If you selet the right items, you can easily transform a spare five minutes into an exciting and valuable show-and-tell presentation. The following objects and techniques can be used to start a class period or develop a dialog with students:
- Amazing toys. You'd be surprised how many toys are fun to watch and can teach a physics lesson or a lesson in perception. Just wander through The Nature Company store or even Zany Brainy to find little toy puzzles that make great class period starters or discussion starters.
- Technology toys. Toy makers are often on the leading edge of using new technology to make toys. I recently found a baseball card that employed ripple-edge technology to produce a 3 second video on a flat card. It's an old technology newly implemented - by moving the card from right to left, the image changes.
- A great toy, called "Big Loader," (see it on my Creative Teaching Materials Website in the toys section) demonstrates a lot of great things. Although the makers think it's a toy for 3 - 6 year olds, even adults are fascinated by this toy. At its simplest, a truck moves from point to point and dumps, picks up, reverses, moves, and so on, all in a continuous operation that goes on over and over again. Although it actually does nothing, it's fascinating to watch. Some kids will watch for hours. I've used it to see how students react. "Why do you have a kid's toy in class?" I think I can tell a little about a student's attention span by how long he watches it. Sometimes I have the class watch it and then write down the steps the toy takes in order. It's interesting to compare step lists. Some students will have seven or eight, others will have thirty. I even used this toy to demonstrate how a computer program works - step by step - and in ordered sequence.
- Parts is parts. I teach computer science, so I often have computer parts, chips, guts, devices, etc. so that kids can see what these things are like on the inside. In fact, any device that you can take apart enough so that kids can see what goes on inside makes a great show-and-tell object. It's amazing how many kids HAVEN'T seen the inside of common objects. No matter what you teach, there are objects that you can show that haven't been seen by many students.
- Historical items. Remember that "history" might easily be defined as anything that happened before you were born. Kids are sometimes fascinated by things you had as a child or a younger adult. I got a great reaction when I showed an old 3-D comic book (remember the ones that came with red and blue plastic glasses?). They aren't as popular as they once were, and many students had never seen one. A colleague of mine had a lot of fun examining the culture of the 1970's using a "Mad" magazine from that era.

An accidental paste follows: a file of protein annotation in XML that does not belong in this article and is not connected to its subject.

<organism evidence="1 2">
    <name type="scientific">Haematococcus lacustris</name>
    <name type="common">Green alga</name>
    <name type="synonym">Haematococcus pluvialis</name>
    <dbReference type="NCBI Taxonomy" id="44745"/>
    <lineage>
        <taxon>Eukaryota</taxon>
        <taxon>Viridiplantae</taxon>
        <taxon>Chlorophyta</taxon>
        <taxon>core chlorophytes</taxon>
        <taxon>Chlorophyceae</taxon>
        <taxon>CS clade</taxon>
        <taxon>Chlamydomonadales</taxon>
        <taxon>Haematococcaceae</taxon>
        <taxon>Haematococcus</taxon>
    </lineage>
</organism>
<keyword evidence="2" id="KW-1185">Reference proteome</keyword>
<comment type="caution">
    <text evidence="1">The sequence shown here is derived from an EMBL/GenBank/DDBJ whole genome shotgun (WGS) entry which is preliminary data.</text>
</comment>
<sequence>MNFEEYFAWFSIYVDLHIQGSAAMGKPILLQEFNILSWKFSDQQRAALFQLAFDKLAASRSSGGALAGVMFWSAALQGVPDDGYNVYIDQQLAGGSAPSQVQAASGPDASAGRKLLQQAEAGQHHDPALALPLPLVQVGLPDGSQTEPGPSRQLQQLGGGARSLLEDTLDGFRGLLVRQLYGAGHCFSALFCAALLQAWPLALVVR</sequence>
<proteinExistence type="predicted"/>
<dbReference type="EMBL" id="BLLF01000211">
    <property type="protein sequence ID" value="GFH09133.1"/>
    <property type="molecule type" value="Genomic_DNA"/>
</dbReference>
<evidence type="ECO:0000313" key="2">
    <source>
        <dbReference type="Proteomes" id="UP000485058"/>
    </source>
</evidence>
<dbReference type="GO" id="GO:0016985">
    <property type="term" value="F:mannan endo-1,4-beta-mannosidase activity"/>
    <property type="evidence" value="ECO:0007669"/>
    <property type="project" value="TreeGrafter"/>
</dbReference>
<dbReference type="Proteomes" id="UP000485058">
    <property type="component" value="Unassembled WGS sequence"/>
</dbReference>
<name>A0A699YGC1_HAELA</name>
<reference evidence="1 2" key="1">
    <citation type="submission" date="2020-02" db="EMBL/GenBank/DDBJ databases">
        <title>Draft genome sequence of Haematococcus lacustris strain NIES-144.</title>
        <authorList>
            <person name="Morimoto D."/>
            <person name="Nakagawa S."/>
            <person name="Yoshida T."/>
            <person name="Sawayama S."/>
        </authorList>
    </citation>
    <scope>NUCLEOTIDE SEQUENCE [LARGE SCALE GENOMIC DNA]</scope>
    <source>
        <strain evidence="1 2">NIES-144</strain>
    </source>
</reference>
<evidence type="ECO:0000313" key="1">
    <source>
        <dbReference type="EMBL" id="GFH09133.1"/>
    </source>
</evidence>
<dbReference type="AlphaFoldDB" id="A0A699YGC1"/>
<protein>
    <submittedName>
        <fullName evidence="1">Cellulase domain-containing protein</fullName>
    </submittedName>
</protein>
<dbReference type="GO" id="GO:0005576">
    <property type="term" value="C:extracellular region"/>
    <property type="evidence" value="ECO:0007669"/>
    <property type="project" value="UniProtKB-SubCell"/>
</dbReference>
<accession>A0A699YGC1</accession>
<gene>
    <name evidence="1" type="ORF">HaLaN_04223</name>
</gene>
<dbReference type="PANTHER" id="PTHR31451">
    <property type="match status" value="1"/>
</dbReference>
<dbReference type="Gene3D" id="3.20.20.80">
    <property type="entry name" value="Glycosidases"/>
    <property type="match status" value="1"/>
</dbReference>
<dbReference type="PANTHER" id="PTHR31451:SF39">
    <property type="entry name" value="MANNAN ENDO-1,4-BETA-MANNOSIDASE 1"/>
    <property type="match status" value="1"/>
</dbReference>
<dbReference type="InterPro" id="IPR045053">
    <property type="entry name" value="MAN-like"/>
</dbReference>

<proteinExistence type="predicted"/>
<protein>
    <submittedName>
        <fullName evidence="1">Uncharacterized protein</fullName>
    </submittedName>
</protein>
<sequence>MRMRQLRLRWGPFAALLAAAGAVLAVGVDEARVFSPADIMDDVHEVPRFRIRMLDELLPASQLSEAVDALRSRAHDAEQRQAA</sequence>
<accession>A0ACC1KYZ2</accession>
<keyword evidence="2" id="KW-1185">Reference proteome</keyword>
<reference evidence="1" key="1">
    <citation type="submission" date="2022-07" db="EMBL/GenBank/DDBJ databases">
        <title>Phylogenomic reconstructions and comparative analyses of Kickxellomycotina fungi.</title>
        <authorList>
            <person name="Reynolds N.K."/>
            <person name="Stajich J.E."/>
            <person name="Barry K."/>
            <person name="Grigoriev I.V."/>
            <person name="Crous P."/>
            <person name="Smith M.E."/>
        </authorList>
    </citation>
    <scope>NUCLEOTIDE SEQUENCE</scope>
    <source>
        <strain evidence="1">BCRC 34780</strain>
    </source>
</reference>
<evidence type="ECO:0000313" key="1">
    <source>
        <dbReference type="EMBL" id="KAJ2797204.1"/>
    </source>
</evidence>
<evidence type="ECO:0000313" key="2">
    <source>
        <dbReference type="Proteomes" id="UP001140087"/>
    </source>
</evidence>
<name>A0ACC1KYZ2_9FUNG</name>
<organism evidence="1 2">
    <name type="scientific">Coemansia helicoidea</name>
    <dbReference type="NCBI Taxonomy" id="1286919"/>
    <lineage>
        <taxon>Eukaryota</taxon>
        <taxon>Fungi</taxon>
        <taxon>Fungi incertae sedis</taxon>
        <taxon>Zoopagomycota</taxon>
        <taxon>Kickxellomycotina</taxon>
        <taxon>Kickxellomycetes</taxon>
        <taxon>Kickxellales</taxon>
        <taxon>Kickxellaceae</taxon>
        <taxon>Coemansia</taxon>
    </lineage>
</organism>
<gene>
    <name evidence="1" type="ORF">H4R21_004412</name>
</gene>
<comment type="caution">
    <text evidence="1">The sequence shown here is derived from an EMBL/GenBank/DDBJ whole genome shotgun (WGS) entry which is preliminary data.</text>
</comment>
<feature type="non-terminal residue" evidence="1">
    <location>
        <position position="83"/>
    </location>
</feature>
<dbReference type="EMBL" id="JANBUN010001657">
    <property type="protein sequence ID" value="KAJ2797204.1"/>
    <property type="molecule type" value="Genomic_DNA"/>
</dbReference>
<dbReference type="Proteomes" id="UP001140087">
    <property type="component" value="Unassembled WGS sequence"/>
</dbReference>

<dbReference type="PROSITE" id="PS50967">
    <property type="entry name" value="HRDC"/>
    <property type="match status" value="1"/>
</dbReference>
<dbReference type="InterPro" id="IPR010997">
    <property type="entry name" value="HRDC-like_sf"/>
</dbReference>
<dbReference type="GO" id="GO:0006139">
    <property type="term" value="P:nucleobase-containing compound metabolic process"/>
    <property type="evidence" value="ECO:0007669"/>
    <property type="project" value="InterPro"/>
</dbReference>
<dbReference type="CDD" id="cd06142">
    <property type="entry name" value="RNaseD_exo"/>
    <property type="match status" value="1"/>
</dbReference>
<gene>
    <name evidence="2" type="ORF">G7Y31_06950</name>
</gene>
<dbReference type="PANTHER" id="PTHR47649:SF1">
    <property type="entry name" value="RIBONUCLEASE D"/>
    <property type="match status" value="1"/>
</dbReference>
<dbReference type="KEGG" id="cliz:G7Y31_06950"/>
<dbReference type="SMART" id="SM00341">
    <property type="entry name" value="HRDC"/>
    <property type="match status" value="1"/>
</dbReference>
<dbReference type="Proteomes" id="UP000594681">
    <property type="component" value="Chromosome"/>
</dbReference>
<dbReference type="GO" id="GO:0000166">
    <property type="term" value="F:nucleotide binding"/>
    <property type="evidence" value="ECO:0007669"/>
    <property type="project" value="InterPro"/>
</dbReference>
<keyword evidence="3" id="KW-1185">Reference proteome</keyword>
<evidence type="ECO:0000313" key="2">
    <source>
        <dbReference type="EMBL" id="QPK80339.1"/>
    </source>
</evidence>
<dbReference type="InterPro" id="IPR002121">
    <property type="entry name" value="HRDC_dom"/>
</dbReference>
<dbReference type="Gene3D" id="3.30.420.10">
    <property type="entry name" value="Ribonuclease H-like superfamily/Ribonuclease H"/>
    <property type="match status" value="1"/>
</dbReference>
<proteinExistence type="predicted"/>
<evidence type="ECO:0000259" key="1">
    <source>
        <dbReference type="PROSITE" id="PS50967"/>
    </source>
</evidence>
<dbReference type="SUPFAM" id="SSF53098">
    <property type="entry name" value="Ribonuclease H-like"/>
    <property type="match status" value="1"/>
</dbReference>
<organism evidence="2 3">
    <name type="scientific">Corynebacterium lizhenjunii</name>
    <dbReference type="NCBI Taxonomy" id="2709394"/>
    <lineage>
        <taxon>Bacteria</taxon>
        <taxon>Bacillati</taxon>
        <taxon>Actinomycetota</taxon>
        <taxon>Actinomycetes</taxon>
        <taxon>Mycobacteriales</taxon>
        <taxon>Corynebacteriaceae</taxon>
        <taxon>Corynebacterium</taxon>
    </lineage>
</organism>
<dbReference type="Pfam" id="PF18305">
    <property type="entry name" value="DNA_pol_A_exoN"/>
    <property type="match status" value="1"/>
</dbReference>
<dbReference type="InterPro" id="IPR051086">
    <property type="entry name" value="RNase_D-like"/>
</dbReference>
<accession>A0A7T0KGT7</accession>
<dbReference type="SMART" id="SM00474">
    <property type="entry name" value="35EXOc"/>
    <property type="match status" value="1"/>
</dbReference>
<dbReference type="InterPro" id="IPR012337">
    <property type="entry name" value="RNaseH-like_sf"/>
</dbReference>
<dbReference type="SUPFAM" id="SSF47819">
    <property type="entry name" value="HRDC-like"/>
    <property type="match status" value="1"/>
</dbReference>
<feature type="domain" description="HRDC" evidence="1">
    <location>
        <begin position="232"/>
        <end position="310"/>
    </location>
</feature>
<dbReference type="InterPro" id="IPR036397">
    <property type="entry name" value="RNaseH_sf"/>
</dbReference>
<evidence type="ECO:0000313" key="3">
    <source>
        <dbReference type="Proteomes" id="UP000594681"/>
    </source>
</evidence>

- Guess what it is? Find an unusual part or object and show to the class. Ask them to tell you what it is, what it does, or what it's from. I showed a glass vacuum tube (they're a little hard to find, but uncommon in the age of the transistor and microchip) and had a lot of fun listening to student explanations. Most hadn't seen a vacuum tube before (although technically, the monitor you're viewing this on is a vacuum tube - unless you're lucky enough to have a good LCD screen on your laptop or your desktop).
- The 5 minute video. I keep a collection of short videos that I use from time to time. My collection contains great commercials that illustrate a point or have a moral (yes, there are some that can actually educate). As you watch TV, keep an eye out for a short segment or a commercial that might have value in your classroom. I have a great video segment on roller coasters, another on a huge domino collapse, and another showing the earth from space. I was amazed at how many kids had never really looked at video shot by the astronauts from space. I also have some segments from films that I show from time to time. For example, I have cuts from "2001: A Space Odyssey" that I use when I teach computer science and we discuss artificial intelligence. No matter what you teach, there's a film with a segment that will enhance your lessons. I know a biology teacher who uses segments from "Aliens" as part of his discussion on exobiology (the science of what extraterrestrials might be like). He uses the predictions of exobiologists to explain human biology. The students are fascinated. Of course, you should be sure that any video you show is appropriate to your students' age group and culture.